And then you have the “neutral” flipfloppers, who are good with “everyone,” and they might kick it with you and call you sis but won’t defend you behind your back. 

It happens a lot to me when a woman contacts me to collaborate on something together.
Then I get ghosted or canceled last minute without a clear explanation, only to see weeks or months later a post or picture with a certain person I’ve had whatever issue with. And I’m like, “Oh, I see what happened…”

This all shows me that women do have a lot of power that could be used for good if channeled into the right causes and supervised by the right people.  

Surely the feminist ancestors did not agree with how “feminism” is used today, and I do neither.

All in all, I’m not against women’s rights. If you stay long enough in the entertainment industry, you’ll realize how important it is. But I can’t really get into the feminism thing because often the women that resonated with that word had the most anti-woman behavior behind closed doors in my experiences.

Having more than a platonic friendship with women became too difficult for me to bear. I ended up having male gay BFFs that I would rather hang out with.
And maybe being so much around men, also at work (photographers and producers), might have made my energy towards women more masculine.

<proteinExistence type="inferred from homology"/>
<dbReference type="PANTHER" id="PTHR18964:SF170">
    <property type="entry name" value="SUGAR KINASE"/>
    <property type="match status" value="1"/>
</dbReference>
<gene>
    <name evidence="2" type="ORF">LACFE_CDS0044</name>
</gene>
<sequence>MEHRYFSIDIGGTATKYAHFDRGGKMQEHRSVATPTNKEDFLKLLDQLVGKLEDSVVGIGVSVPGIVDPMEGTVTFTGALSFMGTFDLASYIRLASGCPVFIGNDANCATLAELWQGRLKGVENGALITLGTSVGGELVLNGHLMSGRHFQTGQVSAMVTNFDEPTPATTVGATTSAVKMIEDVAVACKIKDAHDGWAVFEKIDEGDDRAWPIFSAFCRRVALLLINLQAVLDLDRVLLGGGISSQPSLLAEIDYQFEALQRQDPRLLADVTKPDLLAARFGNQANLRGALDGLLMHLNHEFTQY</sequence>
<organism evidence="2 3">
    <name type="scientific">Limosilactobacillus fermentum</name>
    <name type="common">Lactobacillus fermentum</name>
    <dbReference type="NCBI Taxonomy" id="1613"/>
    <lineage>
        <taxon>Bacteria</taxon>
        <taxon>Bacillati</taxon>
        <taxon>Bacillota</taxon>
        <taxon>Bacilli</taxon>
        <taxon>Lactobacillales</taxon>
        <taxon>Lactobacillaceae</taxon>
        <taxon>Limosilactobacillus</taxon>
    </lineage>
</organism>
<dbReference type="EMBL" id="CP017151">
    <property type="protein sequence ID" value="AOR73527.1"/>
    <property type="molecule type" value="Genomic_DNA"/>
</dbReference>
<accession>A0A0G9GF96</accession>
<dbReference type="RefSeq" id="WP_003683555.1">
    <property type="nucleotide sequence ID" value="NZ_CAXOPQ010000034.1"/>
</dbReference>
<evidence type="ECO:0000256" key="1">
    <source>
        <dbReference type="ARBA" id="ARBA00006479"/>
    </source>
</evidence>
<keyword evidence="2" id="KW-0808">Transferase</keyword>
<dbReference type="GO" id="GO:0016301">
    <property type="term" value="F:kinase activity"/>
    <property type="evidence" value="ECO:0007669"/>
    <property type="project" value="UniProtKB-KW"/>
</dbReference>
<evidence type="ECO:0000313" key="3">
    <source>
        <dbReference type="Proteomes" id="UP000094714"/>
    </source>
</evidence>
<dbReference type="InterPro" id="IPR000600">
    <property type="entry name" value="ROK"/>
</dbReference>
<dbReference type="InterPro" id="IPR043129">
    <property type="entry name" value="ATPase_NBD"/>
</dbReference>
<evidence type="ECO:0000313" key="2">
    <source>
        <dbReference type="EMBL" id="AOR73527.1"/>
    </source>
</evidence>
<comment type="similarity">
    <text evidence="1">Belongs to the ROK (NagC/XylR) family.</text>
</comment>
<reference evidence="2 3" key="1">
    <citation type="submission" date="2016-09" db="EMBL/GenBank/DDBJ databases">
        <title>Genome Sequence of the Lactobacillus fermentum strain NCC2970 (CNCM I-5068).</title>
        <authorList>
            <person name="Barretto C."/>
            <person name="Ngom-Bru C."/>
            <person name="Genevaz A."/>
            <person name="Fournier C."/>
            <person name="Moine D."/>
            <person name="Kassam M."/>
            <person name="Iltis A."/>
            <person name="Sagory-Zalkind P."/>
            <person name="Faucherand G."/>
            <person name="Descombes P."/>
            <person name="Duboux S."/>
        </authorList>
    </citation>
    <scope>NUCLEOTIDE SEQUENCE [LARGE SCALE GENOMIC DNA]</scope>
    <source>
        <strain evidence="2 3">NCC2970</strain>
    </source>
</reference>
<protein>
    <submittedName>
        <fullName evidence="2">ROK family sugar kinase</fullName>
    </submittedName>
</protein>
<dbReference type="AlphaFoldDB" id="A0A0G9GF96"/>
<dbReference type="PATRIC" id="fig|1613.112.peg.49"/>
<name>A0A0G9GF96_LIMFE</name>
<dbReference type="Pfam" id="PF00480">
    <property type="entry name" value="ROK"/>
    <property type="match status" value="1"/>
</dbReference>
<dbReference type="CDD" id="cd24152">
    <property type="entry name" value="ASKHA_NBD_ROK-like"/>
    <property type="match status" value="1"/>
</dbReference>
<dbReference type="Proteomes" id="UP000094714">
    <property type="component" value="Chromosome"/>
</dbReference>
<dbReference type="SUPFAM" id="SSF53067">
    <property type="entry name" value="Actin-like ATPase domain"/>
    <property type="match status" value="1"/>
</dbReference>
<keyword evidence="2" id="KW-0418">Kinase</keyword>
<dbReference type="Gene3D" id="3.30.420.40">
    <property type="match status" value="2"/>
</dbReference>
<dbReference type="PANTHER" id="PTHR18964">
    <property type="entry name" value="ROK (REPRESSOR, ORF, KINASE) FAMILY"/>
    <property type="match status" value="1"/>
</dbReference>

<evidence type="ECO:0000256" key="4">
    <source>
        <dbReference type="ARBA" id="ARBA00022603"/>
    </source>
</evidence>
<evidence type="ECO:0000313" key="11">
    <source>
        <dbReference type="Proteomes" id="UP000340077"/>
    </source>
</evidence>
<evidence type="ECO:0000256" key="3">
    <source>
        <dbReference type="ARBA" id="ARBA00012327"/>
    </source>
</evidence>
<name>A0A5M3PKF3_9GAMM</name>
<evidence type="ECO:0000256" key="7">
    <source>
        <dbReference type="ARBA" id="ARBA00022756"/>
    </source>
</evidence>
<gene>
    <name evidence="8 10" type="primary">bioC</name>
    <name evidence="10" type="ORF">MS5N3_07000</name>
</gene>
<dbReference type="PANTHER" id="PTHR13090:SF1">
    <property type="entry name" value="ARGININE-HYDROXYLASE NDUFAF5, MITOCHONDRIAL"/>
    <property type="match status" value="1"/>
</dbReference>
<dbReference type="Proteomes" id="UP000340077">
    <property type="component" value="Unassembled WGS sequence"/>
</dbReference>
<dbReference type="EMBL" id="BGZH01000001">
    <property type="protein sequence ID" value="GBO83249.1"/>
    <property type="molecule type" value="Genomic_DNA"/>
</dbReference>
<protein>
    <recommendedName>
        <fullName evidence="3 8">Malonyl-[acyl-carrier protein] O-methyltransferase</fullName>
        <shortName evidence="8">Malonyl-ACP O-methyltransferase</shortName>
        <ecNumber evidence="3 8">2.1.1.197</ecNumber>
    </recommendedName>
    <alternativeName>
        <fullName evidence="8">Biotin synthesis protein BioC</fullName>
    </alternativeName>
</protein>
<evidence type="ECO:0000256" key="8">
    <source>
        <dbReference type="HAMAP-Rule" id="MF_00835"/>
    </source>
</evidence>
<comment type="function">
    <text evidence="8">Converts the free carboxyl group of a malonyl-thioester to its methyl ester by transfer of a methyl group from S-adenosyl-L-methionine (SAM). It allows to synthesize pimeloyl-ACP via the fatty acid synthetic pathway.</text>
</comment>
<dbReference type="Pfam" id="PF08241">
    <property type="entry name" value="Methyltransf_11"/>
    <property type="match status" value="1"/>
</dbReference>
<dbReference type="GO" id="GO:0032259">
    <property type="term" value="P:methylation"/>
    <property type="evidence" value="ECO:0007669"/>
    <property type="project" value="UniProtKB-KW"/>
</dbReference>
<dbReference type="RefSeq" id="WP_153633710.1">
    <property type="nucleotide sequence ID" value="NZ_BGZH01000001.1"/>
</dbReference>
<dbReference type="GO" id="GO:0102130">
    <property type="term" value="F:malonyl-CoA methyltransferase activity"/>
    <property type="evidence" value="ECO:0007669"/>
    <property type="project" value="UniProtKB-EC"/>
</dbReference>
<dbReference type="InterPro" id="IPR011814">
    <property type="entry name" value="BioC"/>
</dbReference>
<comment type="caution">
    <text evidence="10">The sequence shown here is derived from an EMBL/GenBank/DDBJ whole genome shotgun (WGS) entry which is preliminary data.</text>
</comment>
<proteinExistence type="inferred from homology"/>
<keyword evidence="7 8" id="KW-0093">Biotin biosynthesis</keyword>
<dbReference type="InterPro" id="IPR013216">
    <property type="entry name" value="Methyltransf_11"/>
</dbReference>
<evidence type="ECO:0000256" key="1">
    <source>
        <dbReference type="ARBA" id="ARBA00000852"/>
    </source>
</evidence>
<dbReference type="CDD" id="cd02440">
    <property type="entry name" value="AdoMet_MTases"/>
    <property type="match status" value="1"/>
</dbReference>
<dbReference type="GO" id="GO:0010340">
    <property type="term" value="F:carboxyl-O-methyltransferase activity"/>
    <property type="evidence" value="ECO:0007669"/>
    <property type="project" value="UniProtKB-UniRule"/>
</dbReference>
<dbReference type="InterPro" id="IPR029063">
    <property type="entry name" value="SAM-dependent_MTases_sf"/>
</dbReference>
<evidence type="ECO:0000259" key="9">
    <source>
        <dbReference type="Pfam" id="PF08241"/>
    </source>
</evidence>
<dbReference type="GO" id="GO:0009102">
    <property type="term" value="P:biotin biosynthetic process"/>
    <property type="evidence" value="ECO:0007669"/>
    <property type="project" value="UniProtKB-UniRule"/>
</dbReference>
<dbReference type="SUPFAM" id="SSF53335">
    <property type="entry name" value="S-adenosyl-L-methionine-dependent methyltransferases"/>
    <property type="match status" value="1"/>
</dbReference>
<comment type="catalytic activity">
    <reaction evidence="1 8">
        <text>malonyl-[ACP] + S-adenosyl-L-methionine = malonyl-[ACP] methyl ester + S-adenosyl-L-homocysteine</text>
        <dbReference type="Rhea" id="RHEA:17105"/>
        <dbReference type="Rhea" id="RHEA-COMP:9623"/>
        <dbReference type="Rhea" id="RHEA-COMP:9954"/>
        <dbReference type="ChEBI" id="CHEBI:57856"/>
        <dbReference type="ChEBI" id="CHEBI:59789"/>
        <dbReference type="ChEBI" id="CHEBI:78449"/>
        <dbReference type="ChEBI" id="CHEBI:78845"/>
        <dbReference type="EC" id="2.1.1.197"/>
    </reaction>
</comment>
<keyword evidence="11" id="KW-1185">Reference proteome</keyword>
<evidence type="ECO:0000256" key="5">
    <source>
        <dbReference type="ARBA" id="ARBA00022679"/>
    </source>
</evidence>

I’m mostly the one who’s practical and non-emotional, and one thing I’m gonna do is avoid conflict as much as possible. I let a lot of stuff slide until I don’t which somehow always turns me into the bad guy, which is very ironic.F02143A1-D3DA-429C-8183-4CF358F7FA85.jpeg

So again, am I anti-women? No, I just refuse to deal with certain characters. Whenever I criticize women’s behavior toward one another, it’s never out of hate; it’s just deep disappointment.

Because I know firsthand and feel deeply how hurtful and damaging this could be.
For the longest time, I felt bullied for stating my opinion and holding us accountable. 
But lately, I see more and more women calling things out for what they are. 
So I am taking the emotional distress and financial losses I went through as one for the team.

And I don’t think it’s fair to be perceived as anti-woman for not agreeing to certain antics. God knows my heart and my real intentions, so I believe that in the end, the good will outdo the bad.

Five years ago, when I was living in Belgium, I heard my foster mother had passed.
I never had the chance to rekindle that bond as an adult, but I’m forever grateful.
I dedicated this FB post to her: Rest in Heaven Mrs Griffith ˚ʚ♡ɞ˚
© C’estMabelleVictoire